South Korean dancer Park Sae-eun of the Paris Opera Ballet speaks at a press conference in Seoul on Monday. (Yonhap)
Park Sae-eun has already risen to the top dancer position at the Paris Opera Ballet (POB) when she was promoted to the principle dancer, or "danseuse etoile" in French, last month.
But the 31-year-old South Korean aims higher: she wants to be the brightest star in the French ballet scene.
"I think I've reached the highest position on my resume," she said in a press conference in Seoul on Monday. "I want to focus on things that I can do and have to do, so I became the best etoile among other etoile dancers in France."
She is the first Asian to become an etoile in the troupe's more than 350 years of history. Currently, there are 16 etoile dancers, including Park at the POB.
She said she is still in high spirits since the promotion, as she has to get familiar with many privileges given to an etoile dancer at the POB. She now has her own changing room and an assistant and has received piles of congratulatory messages from friends.
"I'm still a little bit excited," she said. "I think I will realize that fact when I perform 'Defile' in September."
Before starting a new season in September, the POB will hold a gala concert, and all of the company's 200 members from its academy students to etoile dancers will take the stage in "Defile," meaning a parade in English.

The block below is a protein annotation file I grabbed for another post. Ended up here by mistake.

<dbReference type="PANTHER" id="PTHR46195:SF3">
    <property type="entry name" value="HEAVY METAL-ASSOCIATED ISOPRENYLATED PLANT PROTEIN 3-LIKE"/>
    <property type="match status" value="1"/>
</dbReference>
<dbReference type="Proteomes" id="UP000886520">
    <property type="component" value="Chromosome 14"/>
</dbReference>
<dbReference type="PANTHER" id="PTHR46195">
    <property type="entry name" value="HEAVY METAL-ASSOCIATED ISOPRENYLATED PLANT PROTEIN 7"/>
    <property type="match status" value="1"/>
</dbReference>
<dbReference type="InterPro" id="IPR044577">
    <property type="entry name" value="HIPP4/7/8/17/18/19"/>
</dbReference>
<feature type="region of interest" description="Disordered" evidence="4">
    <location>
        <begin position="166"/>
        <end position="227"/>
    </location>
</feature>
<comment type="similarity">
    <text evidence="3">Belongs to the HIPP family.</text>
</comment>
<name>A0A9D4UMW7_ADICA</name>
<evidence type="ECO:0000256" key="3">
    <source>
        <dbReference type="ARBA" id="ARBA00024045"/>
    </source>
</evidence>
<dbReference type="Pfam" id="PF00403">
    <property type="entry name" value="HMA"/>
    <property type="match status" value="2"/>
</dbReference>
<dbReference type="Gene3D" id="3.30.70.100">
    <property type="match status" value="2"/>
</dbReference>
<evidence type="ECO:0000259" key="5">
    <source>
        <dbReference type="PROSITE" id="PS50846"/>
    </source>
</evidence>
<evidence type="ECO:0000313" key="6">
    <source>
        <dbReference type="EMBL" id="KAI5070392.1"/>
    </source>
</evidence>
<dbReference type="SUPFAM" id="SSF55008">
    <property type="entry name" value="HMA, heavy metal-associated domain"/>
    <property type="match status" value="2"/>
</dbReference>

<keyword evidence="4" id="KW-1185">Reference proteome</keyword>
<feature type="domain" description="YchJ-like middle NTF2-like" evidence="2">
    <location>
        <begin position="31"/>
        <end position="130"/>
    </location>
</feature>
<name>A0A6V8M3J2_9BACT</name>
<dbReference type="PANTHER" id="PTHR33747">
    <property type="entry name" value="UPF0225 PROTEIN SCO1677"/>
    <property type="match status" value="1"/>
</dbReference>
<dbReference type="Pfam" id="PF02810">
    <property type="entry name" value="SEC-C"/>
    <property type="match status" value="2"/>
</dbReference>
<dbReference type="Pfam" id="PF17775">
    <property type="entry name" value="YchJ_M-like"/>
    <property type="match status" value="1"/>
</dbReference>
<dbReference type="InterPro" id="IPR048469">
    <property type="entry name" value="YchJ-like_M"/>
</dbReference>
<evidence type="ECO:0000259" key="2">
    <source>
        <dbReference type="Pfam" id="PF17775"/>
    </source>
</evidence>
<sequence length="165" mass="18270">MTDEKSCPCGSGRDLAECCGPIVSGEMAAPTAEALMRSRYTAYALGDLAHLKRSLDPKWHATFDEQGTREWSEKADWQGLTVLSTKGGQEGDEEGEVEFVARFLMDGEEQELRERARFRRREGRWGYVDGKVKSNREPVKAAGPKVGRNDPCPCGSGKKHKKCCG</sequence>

She said she will be introduced to the French audience as a new etoile at this year's gala concert.
It took only 10 years for Park to earn the No. 1 spot at the POB.
Since joining the POB in 2011, Park has received much attention for her unusually quick promotion. She landed the position of soloist two years later and was promoted to the current rank of "premier danseur," the second-highest tier in the Paris ballet, in 2016.
In 2018, she won best female dancer at the Benois de la Danse awards, one of the ballet world's most coveted prizes. She is the fourth Korean to win a Benois de la Danse prize after Kang Sue-jin (1999), Kim Joo-won (2006) and Kim Ki-min (2016).
But Park said she needs more to become the brightest star at POB, where few Asian dancers have made their presence felt for centuries.
"I have so many things to do as there are many repertoires that I haven't tried yet," she said. "The artistic director pointed out my strengths and weaknesses. I want to make more effort to develop my good points." (Yonhap)